50-Bp New Zealand Rate Cut to 3.0% Matches Modal Market Forecast

March 11, 2009

The Reserve Bank of New Zealand Cash rate was cut for the sixth time, dropping to 3.0% from 3.5% and a peak of 8.25% prior to last July 24th.  “Inflation pressure is abating rapidly” in response to global and domestic recessions.  All segments of New Zealand’s economy are very weak at the moment.  However, forward-looking observations in a statement released by the bank are upbeat and intended to temper speculation about the possible size and frequency of future moves.  They will be “much smaller” in size and not lead to a zero-interest rate policy or quantitative easing.  Plenty of stimulus is in the pipeline: lower interest rates, fiscal support, and a 38% depreciation of the kiwi from USD 0.8213 on March 14, 2008 to US$ 0.5069 at present.  This support as well as future lending rate declines that are in the pipeline are being counted on to end the downtrend of GDP by midyear and to spur a gradual recovery thereafter.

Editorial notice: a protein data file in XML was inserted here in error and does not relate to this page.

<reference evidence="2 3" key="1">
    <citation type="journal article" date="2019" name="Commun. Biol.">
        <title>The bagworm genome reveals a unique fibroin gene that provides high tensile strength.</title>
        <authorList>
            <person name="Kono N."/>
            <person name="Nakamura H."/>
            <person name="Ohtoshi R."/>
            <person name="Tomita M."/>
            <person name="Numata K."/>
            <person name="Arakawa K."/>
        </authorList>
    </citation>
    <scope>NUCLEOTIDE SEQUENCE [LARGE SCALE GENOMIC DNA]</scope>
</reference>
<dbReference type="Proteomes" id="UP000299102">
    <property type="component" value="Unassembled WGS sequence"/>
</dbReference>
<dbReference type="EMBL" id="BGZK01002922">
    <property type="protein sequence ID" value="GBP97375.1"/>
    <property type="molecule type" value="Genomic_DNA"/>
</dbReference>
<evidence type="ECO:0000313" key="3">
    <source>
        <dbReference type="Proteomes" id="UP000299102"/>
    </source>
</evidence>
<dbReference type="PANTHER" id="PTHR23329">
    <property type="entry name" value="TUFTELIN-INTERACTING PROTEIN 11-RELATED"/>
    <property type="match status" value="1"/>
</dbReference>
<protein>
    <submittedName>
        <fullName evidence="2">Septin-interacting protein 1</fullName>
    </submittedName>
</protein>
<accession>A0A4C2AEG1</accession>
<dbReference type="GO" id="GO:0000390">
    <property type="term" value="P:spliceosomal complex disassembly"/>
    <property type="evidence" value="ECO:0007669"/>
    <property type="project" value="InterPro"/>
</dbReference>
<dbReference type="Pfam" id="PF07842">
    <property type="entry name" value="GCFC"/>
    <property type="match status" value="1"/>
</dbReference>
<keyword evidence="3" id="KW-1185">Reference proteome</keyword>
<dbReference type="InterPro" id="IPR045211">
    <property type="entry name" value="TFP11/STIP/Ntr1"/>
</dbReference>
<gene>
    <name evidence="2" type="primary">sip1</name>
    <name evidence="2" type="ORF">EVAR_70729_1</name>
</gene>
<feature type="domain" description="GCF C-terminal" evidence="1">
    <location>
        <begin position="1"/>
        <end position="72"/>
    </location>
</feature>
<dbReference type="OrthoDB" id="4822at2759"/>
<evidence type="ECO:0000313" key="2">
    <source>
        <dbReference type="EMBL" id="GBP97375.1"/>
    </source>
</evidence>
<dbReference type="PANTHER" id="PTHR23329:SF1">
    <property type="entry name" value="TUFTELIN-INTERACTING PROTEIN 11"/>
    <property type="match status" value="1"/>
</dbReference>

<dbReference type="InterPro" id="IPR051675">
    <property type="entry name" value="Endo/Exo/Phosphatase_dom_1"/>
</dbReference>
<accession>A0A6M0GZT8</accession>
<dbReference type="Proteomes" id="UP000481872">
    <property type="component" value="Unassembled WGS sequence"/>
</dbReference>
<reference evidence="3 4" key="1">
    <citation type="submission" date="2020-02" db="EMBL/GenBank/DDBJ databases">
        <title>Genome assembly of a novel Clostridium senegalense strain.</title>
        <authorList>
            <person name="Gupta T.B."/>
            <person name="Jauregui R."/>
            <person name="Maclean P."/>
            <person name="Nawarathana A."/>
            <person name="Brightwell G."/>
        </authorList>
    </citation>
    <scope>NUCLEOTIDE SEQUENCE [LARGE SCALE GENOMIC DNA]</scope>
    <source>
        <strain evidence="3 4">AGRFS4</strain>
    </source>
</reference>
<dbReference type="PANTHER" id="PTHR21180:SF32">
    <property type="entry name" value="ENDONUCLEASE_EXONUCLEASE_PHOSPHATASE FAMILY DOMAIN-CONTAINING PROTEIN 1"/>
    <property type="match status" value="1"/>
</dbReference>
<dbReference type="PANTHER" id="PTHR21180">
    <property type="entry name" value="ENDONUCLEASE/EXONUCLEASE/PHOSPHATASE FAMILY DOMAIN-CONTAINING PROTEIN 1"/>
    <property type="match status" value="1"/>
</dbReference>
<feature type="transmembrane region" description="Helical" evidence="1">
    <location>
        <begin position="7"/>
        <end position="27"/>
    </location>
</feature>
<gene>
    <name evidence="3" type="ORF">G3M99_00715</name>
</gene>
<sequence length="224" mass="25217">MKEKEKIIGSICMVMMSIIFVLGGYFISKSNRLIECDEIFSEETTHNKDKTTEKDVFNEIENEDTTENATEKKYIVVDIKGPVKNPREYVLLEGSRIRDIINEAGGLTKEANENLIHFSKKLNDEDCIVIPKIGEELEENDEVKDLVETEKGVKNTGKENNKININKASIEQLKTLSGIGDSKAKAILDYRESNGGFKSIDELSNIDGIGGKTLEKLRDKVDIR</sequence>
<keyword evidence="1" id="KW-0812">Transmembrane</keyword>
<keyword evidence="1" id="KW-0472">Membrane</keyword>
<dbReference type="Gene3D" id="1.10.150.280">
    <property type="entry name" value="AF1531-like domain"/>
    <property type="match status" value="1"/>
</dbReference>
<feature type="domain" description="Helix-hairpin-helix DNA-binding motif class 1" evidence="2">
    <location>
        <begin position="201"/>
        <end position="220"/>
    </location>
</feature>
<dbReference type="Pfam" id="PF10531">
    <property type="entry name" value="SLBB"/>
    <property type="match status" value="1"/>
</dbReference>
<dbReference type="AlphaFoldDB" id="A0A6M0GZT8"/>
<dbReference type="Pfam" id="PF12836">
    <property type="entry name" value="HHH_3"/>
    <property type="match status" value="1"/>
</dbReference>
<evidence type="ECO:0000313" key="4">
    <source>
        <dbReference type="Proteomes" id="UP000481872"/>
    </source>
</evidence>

Officials seem overly optimistic about global economic prospects.  The idea that Europe, Japan, and the United States would start recovering by summer has faded.  It’s even possible that global economic conditions will be significantly worse then than now.  If that happens, New Zealand rates will drop below levels that officials presently contemplate.

Copyright Larry Greenberg 2009.  All rights reserved.  No secondary distribution without express permission.



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